I emerged around noon to Grandma's simple yet comforting lunch of tuna sandwiches, pickles, Pringles, and chicken noodle soup. This was a staple meal at Grandma's house when I was a child, along with rocky road ice cream drizzled in chocolate syrup.

Nostalgia was a big theme of the visit. Papa showed me a broiler pan he bought for 35 cents 30 years ago at a garage sale, one that has been trusty ever since. He also bought me one of my own to take home.

After looking at some slides of my mom and my Aunt Kelly from high school, including a few of Mom in her famous drum major outfit, it was off to the kitchen to make a recipe for chicken parisienne that came with Grandma's first crock-pot (although we made it in the oven to save time).

Mom came over for dinner. She's in the middle of moving between houses and handling the action items from the home inspection, but I was glad that I was able to see her. The chicken parisienne was great; it's amazing how a little chopping, mixing, and baking can go a long way.

The next day for lunch, we tried our hands at a quiche.

Some things I learned:
  • While I've been learning that it's useful / fun to substitute ingredients as your tastes allow, some things really do need to be precisely right. Grandma said to pay attention about whether the recipe calls for condensed versus evaporated milk, because it can really make a pivotal difference. Also, she said she once accidentally put in a can of jalapenos instead of a can of green chilies; you can imagine the consequences.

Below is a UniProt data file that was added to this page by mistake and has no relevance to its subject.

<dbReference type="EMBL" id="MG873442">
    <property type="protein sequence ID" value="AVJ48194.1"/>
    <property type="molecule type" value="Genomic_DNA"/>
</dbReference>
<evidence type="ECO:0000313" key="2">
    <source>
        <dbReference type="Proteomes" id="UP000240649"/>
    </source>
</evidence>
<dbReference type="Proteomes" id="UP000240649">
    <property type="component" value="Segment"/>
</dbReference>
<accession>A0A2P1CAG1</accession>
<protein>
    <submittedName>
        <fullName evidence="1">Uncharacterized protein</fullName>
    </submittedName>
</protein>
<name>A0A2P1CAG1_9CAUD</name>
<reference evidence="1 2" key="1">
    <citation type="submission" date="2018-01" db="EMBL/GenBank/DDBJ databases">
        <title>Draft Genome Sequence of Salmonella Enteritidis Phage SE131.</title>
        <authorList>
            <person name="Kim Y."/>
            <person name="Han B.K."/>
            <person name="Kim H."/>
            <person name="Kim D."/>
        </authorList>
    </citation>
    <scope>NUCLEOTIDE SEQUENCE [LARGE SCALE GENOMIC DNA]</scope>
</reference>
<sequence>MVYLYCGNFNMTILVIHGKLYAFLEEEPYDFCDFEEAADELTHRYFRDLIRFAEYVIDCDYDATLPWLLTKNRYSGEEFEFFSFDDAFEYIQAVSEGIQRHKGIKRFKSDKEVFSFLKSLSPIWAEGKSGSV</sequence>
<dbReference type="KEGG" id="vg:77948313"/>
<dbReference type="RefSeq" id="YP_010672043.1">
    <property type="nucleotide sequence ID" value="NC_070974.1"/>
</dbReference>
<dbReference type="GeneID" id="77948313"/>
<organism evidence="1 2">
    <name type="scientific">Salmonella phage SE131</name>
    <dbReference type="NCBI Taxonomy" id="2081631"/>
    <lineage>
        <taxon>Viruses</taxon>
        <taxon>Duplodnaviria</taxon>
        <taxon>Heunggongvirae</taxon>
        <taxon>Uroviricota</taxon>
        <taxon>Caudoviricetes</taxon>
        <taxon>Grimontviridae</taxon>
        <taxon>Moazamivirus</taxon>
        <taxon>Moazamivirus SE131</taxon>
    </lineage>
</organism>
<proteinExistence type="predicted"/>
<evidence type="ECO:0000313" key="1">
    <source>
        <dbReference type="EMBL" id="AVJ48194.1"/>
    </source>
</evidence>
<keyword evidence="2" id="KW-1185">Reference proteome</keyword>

• Grating cheese really isn't that hard. We always have been buying the pre-grated.
My time in San Diego will hopefully open up my culinary prowess. I've already bought ingredients for two more recipes. For now, it's back home and to the real world, as I start my new job and get back in the swing of things up here.


6 medium chicken breasts
Salt and pepper
1/2 cup dry white wine, vermouth, (optional)
1/2 onion
1 10 1/2-ounce can condensed cream of mushroom soup
1 4-ounce can slice mushrooms, drained (1/2 cup)
1 cup dairy sour cream

Sprinkle chicken breasts lightly with salt, pepper, and paprika. Place chicken breasts in crock-pot.

Mix white wine, soup, sour cream, onion, and mushrooms until well combined. Pour over chicken breasts in crock-pot. Sprinkle with paprika. Cover and cook on low 6 to 8 hours. Serve sauce over chicken with rice or noodles.


1 regular pie crust shell, thawed
2 eggs
1 small can (5.33 fl oz) evaporated milk
2 tablespoons flour
3/4 teaspoon garlic salt
1/2 cup shredded cheddar cheese
1/2 cup shredded monterey jack cheese
1/2 cup chopped onion
1 can chopped green chilies
1 can deveined medium (or small) shrimp, drained

Preheat oven and cookie sheet to 450 F. Partially bake pie shell about 6 minutes. Remove from oven. Reduce oven temperature to 350 F. Beat together eggs, evaporated milk, flour and garlic salt. (Mixture need not be smooth.) Stir in cheese, onion and chilies. Pour into pie shell. Spread shrimp on top of custard mixture. Bake on preheated cookie sheet, until knife inserted in center comes out clean, about 35 to 40 minutes. Cool 15 minutes before serving.